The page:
This past weekend, Seattle replaced one superlative piece of infrastructure with another. Sitting atop Lake Washington, the new State Route 520 is now the longest floating bridge in the world—beating its predecessor, the old State Route 520, by 130 feet, the Associated Press reports.
As the Washington State Department of Transportation explains on their website, floating thoroughfares serve different needs than conventional suspension bridges. There’s no need to build them in a straight line, or to construct support towers that stretch to the bottom of the lake. If one were to build a suspension bridge over Lake Washington, WSDOT explains, each support tower would have to be as tall as the Space Needle.
This new bridge has stronger pontoons than the last one, and can withstand more buffeting from wind and waves. It also has a stormwater collection system, bus lanes in both directions, a path for bikes and pedestrians, and the capacity to someday accommodate a light rail system. After a behind-the-scenes tour, GeekWire highlighted the bridge’s underwater maintenance gallery, leak detection system, and pontoon-side emergency boxes for distressed swimmers and boaters.
The structure is already quite popular, Digital Journal reports—Saturday’s festivities drew 12,000 people, many of which took part in a 10K fun run, a ribbon-cutting ceremony, and a presentation of the Guinness World Record for Longest Floating Bridge. So many people wanted to greet it that the Washington DOT had to limit shuttles in and out, stranding some early fans.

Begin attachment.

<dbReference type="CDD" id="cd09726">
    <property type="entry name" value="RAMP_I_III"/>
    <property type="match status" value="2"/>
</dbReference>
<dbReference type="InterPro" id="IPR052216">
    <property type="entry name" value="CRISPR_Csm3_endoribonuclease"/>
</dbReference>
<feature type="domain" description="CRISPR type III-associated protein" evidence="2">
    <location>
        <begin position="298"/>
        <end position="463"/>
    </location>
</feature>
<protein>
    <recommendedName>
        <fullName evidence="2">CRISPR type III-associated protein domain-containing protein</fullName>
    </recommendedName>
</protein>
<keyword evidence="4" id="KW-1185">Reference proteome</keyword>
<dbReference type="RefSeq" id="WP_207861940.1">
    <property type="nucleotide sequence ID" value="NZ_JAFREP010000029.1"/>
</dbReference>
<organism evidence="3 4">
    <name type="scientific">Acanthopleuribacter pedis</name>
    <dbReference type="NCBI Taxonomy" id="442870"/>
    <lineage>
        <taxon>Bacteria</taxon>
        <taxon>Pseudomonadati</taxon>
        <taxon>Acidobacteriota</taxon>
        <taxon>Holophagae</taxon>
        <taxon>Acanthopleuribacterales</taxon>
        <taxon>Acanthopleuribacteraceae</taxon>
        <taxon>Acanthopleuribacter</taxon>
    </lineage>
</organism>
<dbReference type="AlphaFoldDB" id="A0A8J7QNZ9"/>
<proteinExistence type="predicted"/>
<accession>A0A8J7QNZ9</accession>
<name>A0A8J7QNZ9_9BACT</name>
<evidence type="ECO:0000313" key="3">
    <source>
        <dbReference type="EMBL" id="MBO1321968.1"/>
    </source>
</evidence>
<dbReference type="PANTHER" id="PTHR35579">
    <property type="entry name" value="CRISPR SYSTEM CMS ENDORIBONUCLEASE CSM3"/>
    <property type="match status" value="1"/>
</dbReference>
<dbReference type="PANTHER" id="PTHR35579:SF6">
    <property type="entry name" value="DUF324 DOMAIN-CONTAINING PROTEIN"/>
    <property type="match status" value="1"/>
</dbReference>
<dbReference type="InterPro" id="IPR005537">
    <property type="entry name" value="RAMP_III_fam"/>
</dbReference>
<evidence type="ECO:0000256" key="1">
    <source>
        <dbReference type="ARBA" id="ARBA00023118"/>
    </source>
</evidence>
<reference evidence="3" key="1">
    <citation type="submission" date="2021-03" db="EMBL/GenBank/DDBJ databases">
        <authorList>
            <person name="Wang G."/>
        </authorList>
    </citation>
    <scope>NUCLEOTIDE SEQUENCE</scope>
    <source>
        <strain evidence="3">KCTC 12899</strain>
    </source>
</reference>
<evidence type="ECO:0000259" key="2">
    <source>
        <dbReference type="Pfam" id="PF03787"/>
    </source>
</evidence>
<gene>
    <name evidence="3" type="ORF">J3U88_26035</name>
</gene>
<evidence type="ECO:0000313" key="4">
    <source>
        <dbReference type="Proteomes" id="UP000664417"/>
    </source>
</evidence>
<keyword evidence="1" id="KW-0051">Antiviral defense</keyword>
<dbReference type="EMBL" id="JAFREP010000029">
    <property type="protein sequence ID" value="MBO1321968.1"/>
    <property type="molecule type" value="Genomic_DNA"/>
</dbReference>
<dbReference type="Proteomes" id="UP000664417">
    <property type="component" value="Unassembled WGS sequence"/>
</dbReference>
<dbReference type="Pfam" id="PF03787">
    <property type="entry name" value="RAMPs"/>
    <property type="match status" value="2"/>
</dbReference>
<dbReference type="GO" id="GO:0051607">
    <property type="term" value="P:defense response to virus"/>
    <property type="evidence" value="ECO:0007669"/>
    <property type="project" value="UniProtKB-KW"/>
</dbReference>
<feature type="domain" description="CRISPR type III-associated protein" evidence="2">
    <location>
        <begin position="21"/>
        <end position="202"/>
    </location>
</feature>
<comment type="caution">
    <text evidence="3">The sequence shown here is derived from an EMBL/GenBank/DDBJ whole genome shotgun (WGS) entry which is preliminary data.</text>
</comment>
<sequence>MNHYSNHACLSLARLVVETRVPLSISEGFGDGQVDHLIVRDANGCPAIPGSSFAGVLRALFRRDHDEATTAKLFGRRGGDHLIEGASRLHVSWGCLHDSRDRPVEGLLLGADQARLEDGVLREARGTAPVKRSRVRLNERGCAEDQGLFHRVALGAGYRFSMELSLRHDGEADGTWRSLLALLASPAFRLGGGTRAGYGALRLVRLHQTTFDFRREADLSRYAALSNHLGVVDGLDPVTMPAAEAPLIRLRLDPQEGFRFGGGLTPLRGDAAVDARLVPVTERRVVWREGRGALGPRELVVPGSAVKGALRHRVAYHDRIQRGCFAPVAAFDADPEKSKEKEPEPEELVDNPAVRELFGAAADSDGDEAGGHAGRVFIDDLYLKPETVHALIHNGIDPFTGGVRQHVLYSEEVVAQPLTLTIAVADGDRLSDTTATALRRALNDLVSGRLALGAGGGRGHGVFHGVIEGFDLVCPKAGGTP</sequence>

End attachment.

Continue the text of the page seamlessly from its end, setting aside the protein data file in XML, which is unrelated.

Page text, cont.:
Had a wonderful time walking across the new Seattle bridge today! Until we realized that we were stuck on it 😟 pic.twitter.com/gQGwIztYkZ— Eva Hoerth (@downtohoerth) April 3, 2016
Inauguration activities continued apace yesterday with a bike ride across the span. Then it’s a rest until the real test—a two-phase opening for cars. If all goes well, they’ll peel the old bridge out of the water and leave the new one on its own for as long as they can. As WSDOT director of construction Dave Becher told GeekWire, “You want 75 years. But the intent is that it can last indefinitely if you can maintain it.”
Every day, we track down a fleeting wonder—something amazing that’s only happening right now. Have a tip for us? Tell us about it! Send your temporary miracles to firstname.lastname@example.org.